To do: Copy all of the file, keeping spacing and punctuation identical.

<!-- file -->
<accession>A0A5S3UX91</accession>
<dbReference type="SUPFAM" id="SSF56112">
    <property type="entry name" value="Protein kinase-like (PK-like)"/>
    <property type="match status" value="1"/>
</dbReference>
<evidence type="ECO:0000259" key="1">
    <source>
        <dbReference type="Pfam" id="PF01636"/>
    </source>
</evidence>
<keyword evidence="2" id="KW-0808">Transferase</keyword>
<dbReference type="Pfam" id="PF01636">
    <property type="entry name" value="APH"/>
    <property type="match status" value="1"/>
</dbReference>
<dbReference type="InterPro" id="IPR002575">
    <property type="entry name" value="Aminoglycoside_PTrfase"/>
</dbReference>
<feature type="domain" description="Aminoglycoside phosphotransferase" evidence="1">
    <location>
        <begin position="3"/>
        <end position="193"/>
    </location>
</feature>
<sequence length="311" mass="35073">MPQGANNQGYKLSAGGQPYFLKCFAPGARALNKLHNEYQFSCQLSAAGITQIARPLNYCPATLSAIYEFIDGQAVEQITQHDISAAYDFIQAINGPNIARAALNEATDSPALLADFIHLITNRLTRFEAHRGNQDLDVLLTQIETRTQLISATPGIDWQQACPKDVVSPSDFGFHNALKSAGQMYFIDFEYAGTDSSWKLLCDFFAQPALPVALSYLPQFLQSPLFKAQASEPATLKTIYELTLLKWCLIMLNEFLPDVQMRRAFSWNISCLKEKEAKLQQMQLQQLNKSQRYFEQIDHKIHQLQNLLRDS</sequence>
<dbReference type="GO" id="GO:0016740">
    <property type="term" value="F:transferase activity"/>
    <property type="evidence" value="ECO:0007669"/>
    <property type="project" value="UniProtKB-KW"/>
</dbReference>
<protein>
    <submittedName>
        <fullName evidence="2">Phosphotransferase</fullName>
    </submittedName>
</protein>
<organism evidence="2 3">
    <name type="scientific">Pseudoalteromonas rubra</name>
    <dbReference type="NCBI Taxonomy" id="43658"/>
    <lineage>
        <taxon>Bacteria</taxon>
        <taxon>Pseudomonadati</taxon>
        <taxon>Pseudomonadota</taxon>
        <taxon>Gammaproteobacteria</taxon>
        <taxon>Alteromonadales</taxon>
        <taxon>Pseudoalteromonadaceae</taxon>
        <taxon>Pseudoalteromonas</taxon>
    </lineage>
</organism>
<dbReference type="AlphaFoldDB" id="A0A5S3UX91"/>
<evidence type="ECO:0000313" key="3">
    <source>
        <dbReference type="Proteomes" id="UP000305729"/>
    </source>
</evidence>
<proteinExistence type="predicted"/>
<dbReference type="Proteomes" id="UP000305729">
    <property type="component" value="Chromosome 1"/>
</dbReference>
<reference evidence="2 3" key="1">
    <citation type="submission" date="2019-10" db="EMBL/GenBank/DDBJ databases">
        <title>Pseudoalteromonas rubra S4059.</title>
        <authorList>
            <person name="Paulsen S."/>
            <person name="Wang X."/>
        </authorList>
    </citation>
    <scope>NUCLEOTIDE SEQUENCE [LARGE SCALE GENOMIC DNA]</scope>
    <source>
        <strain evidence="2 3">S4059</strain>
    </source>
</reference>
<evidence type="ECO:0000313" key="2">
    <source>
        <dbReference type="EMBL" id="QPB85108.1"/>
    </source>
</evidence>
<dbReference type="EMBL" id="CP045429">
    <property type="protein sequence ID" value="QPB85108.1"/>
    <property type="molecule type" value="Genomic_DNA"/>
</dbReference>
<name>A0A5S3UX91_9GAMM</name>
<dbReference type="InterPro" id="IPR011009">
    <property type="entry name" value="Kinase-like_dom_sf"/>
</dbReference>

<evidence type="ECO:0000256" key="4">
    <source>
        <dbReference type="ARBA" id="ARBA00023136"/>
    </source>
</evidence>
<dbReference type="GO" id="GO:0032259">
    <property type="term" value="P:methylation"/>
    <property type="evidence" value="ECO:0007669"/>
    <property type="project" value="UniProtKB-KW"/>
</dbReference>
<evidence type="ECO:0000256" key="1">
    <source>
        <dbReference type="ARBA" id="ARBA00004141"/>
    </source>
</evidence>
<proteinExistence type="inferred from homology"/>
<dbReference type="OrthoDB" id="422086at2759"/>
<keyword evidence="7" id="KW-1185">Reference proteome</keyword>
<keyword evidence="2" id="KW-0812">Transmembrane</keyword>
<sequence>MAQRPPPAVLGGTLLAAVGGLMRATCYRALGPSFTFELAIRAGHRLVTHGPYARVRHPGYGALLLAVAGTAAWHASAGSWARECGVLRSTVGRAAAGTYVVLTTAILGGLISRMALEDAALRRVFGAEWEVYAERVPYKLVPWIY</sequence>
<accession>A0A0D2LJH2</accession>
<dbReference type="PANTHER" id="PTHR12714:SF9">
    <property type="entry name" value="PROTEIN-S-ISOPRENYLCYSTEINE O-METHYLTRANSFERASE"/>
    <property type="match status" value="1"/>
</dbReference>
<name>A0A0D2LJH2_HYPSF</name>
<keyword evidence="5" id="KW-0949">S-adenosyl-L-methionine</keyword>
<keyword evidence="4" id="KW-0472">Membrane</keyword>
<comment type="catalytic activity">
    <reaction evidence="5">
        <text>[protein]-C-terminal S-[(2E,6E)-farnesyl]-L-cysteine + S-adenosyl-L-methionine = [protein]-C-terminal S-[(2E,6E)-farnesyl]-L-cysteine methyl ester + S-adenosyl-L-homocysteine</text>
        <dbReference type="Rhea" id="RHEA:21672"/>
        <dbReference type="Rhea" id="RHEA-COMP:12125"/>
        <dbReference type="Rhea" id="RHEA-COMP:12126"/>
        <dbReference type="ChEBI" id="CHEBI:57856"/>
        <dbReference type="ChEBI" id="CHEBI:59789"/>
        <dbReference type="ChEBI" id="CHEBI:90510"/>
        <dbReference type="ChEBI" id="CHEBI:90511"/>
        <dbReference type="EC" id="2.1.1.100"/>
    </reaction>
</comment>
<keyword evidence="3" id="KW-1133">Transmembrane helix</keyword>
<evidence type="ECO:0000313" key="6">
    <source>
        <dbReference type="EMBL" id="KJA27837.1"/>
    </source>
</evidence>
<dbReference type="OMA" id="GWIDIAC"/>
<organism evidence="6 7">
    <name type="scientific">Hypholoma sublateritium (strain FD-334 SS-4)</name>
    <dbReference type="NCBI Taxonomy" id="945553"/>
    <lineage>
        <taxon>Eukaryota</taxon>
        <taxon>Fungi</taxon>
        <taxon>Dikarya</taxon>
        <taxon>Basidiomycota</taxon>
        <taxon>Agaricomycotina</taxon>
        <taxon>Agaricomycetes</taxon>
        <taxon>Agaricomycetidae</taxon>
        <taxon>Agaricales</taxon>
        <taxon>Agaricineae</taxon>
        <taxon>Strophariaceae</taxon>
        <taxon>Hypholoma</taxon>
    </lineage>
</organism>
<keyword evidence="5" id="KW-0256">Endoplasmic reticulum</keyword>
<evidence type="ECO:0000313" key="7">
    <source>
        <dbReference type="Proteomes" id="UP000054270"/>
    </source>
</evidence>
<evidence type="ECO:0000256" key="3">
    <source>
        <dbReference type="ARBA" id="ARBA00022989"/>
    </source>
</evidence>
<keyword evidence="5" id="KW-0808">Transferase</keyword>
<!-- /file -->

<accession>A0A5S3UX91</accession>
<dbReference type="SUPFAM" id="SSF56112">
    <property type="entry name" value="Protein kinase-like (PK-like)"/>
    <property type="match status" value="1"/>
</dbReference>
<evidence type="ECO:0000259" key="1">
    <source>
        <dbReference type="Pfam" id="PF01636"/>
    </source>
</evidence>
<keyword evidence="2" id="KW-0808">Transferase</keyword>
<dbReference type="Pfam" id="PF01636">
    <property type="entry name" value="APH"/>
    <property type="match status" value="1"/>
</dbReference>
<dbReference type="InterPro" id="IPR002575">
    <property type="entry name" value="Aminoglycoside_PTrfase"/>
</dbReference>
<feature type="domain" description="Aminoglycoside phosphotransferase" evidence="1">
    <location>
        <begin position="3"/>
        <end position="193"/>
    </location>
</feature>
<sequence length="311" mass="35073">MPQGANNQGYKLSAGGQPYFLKCFAPGARALNKLHNEYQFSCQLSAAGITQIARPLNYCPATLSAIYEFIDGQAVEQITQHDISAAYDFIQAINGPNIARAALNEATDSPALLADFIHLITNRLTRFEAHRGNQDLDVLLTQIETRTQLISATPGIDWQQACPKDVVSPSDFGFHNALKSAGQMYFIDFEYAGTDSSWKLLCDFFAQPALPVALSYLPQFLQSPLFKAQASEPATLKTIYELTLLKWCLIMLNEFLPDVQMRRAFSWNISCLKEKEAKLQQMQLQQLNKSQRYFEQIDHKIHQLQNLLRDS</sequence>
<dbReference type="GO" id="GO:0016740">
    <property type="term" value="F:transferase activity"/>
    <property type="evidence" value="ECO:0007669"/>
    <property type="project" value="UniProtKB-KW"/>
</dbReference>
<protein>
    <submittedName>
        <fullName evidence="2">Phosphotransferase</fullName>
    </submittedName>
</protein>
<organism evidence="2 3">
    <name type="scientific">Pseudoalteromonas rubra</name>
    <dbReference type="NCBI Taxonomy" id="43658"/>
    <lineage>
        <taxon>Bacteria</taxon>
        <taxon>Pseudomonadati</taxon>
        <taxon>Pseudomonadota</taxon>
        <taxon>Gammaproteobacteria</taxon>
        <taxon>Alteromonadales</taxon>
        <taxon>Pseudoalteromonadaceae</taxon>
        <taxon>Pseudoalteromonas</taxon>
    </lineage>
</organism>
<dbReference type="AlphaFoldDB" id="A0A5S3UX91"/>
<evidence type="ECO:0000313" key="3">
    <source>
        <dbReference type="Proteomes" id="UP000305729"/>
    </source>
</evidence>
<proteinExistence type="predicted"/>
<dbReference type="Proteomes" id="UP000305729">
    <property type="component" value="Chromosome 1"/>
</dbReference>
<reference evidence="2 3" key="1">
    <citation type="submission" date="2019-10" db="EMBL/GenBank/DDBJ databases">
        <title>Pseudoalteromonas rubra S4059.</title>
        <authorList>
            <person name="Paulsen S."/>
            <person name="Wang X."/>
        </authorList>
    </citation>
    <scope>NUCLEOTIDE SEQUENCE [LARGE SCALE GENOMIC DNA]</scope>
    <source>
        <strain evidence="2 3">S4059</strain>
    </source>
</reference>
<evidence type="ECO:0000313" key="2">
    <source>
        <dbReference type="EMBL" id="QPB85108.1"/>
    </source>
</evidence>
<dbReference type="EMBL" id="CP045429">
    <property type="protein sequence ID" value="QPB85108.1"/>
    <property type="molecule type" value="Genomic_DNA"/>
</dbReference>
<name>A0A5S3UX91_9GAMM</name>
<dbReference type="InterPro" id="IPR011009">
    <property type="entry name" value="Kinase-like_dom_sf"/>
</dbReference>

<evidence type="ECO:0000256" key="4">
    <source>
        <dbReference type="ARBA" id="ARBA00023136"/>
    </source>
</evidence>
<dbReference type="GO" id="GO:0032259">
    <property type="term" value="P:methylation"/>
    <property type="evidence" value="ECO:0007669"/>
    <property type="project" value="UniProtKB-KW"/>
</dbReference>
<evidence type="ECO:0000256" key="1">
    <source>
        <dbReference type="ARBA" id="ARBA00004141"/>
    </source>
</evidence>
<proteinExistence type="inferred from homology"/>
<dbReference type="OrthoDB" id="422086at2759"/>
<keyword evidence="7" id="KW-1185">Reference proteome</keyword>
<keyword evidence="2" id="KW-0812">Transmembrane</keyword>
<sequence>MAQRPPPAVLGGTLLAAVGGLMRATCYRALGPSFTFELAIRAGHRLVTHGPYARVRHPGYGALLLAVAGTAAWHASAGSWARECGVLRSTVGRAAAGTYVVLTTAILGGLISRMALEDAALRRVFGAEWEVYAERVPYKLVPWIY</sequence>
<accession>A0A0D2LJH2</accession>
<dbReference type="PANTHER" id="PTHR12714:SF9">
    <property type="entry name" value="PROTEIN-S-ISOPRENYLCYSTEINE O-METHYLTRANSFERASE"/>
    <property type="match status" value="1"/>
</dbReference>
<name>A0A0D2LJH2_HYPSF</name>
<keyword evidence="5" id="KW-0949">S-adenosyl-L-methionine</keyword>
<keyword evidence="4" id="KW-0472">Membrane</keyword>
<comment type="catalytic activity">
    <reaction evidence="5">
        <text>[protein]-C-terminal S-[(2E,6E)-farnesyl]-L-cysteine + S-adenosyl-L-methionine = [protein]-C-terminal S-[(2E,6E)-farnesyl]-L-cysteine methyl ester + S-adenosyl-L-homocysteine</text>
        <dbReference type="Rhea" id="RHEA:21672"/>
        <dbReference type="Rhea" id="RHEA-COMP:12125"/>
        <dbReference type="Rhea" id="RHEA-COMP:12126"/>
        <dbReference type="ChEBI" id="CHEBI:57856"/>
        <dbReference type="ChEBI" id="CHEBI:59789"/>
        <dbReference type="ChEBI" id="CHEBI:90510"/>
        <dbReference type="ChEBI" id="CHEBI:90511"/>
        <dbReference type="EC" id="2.1.1.100"/>
    </reaction>
</comment>
<keyword evidence="3" id="KW-1133">Transmembrane helix</keyword>
<evidence type="ECO:0000313" key="6">
    <source>
        <dbReference type="EMBL" id="KJA27837.1"/>
    </source>
</evidence>
<dbReference type="OMA" id="GWIDIAC"/>
<organism evidence="6 7">
    <name type="scientific">Hypholoma sublateritium (strain FD-334 SS-4)</name>
    <dbReference type="NCBI Taxonomy" id="945553"/>
    <lineage>
        <taxon>Eukaryota</taxon>
        <taxon>Fungi</taxon>
        <taxon>Dikarya</taxon>
        <taxon>Basidiomycota</taxon>
        <taxon>Agaricomycotina</taxon>
        <taxon>Agaricomycetes</taxon>
        <taxon>Agaricomycetidae</taxon>
        <taxon>Agaricales</taxon>
        <taxon>Agaricineae</taxon>
        <taxon>Strophariaceae</taxon>
        <taxon>Hypholoma</taxon>
    </lineage>
</organism>
<keyword evidence="5" id="KW-0256">Endoplasmic reticulum</keyword>
<evidence type="ECO:0000313" key="7">
    <source>
        <dbReference type="Proteomes" id="UP000054270"/>
    </source>
</evidence>
<evidence type="ECO:0000256" key="3">
    <source>
        <dbReference type="ARBA" id="ARBA00022989"/>
    </source>
</evidence>
<keyword evidence="5" id="KW-0808">Transferase</keyword>